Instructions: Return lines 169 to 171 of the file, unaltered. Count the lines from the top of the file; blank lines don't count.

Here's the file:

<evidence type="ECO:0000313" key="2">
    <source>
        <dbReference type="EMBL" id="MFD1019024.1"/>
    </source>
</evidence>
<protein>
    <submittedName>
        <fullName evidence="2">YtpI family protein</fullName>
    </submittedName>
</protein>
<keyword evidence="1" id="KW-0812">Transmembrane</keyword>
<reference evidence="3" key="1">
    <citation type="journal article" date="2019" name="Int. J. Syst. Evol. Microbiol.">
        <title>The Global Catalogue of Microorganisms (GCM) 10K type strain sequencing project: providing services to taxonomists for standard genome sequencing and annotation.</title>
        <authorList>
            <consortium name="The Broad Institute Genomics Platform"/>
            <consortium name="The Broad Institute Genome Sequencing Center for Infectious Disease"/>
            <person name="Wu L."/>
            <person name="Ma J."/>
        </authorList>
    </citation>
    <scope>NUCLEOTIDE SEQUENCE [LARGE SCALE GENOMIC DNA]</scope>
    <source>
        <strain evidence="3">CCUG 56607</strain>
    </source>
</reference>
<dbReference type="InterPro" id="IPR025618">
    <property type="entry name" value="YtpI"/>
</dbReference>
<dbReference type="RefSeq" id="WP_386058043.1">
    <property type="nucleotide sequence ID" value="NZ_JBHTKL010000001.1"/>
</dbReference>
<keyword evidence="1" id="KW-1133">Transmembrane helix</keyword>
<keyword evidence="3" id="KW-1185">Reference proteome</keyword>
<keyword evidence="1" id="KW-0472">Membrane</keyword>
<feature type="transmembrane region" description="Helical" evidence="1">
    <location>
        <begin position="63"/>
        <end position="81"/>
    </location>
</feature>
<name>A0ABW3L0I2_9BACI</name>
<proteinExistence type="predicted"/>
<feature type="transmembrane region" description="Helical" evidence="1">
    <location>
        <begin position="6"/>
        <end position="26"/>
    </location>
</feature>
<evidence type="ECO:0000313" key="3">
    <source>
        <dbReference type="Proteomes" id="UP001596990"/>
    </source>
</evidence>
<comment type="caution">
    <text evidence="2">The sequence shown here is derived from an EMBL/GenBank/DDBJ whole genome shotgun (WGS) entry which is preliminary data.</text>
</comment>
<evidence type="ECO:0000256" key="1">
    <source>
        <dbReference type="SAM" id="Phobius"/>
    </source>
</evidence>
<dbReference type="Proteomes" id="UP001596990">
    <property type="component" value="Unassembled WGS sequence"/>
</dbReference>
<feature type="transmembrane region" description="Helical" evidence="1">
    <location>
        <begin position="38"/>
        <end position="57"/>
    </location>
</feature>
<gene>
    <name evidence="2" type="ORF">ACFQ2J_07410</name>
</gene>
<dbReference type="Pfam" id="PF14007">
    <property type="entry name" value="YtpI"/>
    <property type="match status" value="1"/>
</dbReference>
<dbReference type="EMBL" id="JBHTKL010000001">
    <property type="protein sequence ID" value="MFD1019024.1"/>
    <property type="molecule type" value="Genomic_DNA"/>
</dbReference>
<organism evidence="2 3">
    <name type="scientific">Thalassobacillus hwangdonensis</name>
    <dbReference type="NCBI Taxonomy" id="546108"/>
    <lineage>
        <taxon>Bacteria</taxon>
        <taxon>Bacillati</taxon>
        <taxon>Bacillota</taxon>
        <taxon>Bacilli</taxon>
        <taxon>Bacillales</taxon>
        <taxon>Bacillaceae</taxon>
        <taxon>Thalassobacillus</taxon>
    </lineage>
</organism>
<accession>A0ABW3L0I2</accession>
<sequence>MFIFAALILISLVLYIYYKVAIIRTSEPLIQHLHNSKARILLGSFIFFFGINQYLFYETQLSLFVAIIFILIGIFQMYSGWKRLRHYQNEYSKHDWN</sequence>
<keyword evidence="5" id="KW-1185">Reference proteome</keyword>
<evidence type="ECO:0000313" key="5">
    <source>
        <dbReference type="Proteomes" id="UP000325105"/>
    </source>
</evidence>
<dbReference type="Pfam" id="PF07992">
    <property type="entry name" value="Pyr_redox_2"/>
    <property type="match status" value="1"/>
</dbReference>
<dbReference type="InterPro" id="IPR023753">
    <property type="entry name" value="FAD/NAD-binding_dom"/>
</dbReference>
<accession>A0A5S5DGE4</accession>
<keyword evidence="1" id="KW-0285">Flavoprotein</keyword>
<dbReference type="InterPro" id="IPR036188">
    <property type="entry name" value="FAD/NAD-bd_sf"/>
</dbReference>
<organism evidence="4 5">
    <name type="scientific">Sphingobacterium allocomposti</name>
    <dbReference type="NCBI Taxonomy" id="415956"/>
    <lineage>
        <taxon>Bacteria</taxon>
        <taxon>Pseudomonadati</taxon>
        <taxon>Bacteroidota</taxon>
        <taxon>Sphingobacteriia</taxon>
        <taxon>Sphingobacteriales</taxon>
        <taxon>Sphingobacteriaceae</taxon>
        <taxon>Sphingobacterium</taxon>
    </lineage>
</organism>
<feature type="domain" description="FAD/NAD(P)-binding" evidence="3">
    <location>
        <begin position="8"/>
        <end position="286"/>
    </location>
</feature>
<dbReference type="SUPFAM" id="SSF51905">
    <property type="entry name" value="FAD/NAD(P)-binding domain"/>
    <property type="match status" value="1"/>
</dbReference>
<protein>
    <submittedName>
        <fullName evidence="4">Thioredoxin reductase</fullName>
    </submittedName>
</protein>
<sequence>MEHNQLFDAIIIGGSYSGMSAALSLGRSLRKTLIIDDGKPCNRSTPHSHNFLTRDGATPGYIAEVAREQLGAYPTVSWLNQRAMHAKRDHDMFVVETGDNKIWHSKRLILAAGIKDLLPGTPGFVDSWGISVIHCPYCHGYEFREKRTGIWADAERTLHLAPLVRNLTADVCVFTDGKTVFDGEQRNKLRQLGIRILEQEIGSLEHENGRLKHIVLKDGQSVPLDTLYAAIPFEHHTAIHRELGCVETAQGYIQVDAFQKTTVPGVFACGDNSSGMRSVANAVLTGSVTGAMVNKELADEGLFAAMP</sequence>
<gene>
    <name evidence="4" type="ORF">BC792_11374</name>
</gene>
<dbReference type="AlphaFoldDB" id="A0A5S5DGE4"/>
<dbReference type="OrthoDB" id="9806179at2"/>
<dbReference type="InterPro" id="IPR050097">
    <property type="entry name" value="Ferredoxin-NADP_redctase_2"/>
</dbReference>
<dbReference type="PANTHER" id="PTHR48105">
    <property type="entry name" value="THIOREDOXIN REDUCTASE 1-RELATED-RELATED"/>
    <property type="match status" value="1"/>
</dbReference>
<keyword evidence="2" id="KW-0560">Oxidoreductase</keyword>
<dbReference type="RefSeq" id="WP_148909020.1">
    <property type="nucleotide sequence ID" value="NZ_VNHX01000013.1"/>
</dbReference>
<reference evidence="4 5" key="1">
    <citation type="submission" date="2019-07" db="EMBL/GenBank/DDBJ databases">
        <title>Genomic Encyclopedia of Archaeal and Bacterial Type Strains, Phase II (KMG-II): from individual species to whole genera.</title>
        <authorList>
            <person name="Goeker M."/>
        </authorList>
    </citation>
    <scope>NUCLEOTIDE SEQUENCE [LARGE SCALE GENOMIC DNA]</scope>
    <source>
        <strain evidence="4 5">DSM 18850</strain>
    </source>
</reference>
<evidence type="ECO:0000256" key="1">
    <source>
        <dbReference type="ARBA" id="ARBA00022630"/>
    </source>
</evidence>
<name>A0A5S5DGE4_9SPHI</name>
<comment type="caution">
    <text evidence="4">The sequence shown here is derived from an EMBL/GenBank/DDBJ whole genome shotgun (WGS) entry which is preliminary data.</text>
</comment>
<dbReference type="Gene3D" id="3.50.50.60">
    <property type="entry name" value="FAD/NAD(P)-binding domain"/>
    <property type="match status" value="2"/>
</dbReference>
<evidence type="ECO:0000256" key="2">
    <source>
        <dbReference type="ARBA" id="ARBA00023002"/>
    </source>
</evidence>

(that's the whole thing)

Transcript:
    <source>
        <strain evidence="4 5">DSM 18850</strain>
    </source>